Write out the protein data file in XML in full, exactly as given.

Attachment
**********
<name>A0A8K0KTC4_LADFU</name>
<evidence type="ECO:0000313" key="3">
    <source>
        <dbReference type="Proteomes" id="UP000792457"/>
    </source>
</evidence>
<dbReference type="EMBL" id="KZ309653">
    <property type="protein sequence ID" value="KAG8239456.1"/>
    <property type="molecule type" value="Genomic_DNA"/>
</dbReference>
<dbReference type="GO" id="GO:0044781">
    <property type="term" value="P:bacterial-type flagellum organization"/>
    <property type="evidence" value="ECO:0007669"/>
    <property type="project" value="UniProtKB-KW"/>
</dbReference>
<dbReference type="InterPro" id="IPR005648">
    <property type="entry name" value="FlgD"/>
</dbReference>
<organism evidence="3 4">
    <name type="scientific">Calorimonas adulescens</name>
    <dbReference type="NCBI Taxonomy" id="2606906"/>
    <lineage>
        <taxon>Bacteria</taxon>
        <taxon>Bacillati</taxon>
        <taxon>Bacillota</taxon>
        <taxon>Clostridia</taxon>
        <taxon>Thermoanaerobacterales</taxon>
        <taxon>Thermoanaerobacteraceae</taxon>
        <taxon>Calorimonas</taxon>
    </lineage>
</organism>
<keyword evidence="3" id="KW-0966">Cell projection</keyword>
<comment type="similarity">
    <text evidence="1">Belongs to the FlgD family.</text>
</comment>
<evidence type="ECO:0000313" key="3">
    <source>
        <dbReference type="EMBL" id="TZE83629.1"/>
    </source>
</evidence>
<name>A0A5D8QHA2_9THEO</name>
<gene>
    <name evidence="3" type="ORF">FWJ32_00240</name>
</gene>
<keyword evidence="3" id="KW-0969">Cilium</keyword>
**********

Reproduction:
<name>A0A8K0KTC4_LADFU</name>
<evidence type="ECO:0000313" key="3">
    <source>
        <dbReference type="Proteomes" id="UP000792457"/>
    </source>
</evidence>
<dbReference type="EMBL" id="KZ309653">
    <property type="protein sequence ID" value="KAG8239456.1"/>
    <property type="molecule type" value="Genomic_DNA"/>
</dbReference>
<dbReference type="GO" id="GO:0044781">
    <property type="term" value="P:bacterial-type flagellum organization"/>
    <property type="evidence" value="ECO:0007669"/>
    <property type="project" value="UniProtKB-KW"/>
</dbReference>
<dbReference type="InterPro" id="IPR005648">
    <property type="entry name" value="FlgD"/>
</dbReference>
<organism evidence="3 4">
    <name type="scientific">Calorimonas adulescens</name>
    <dbReference type="NCBI Taxonomy" id="2606906"/>
    <lineage>
        <taxon>Bacteria</taxon>
        <taxon>Bacillati</taxon>
        <taxon>Bacillota</taxon>
        <taxon>Clostridia</taxon>
        <taxon>Thermoanaerobacterales</taxon>
        <taxon>Thermoanaerobacteraceae</taxon>
        <taxon>Calorimonas</taxon>
    </lineage>
</organism>
<keyword evidence="3" id="KW-0966">Cell projection</keyword>
<comment type="similarity">
    <text evidence="1">Belongs to the FlgD family.</text>
</comment>
<evidence type="ECO:0000313" key="3">
    <source>
        <dbReference type="EMBL" id="TZE83629.1"/>
    </source>
</evidence>
<name>A0A5D8QHA2_9THEO</name>
<gene>
    <name evidence="3" type="ORF">FWJ32_00240</name>
</gene>
<keyword evidence="3" id="KW-0969">Cilium</keyword>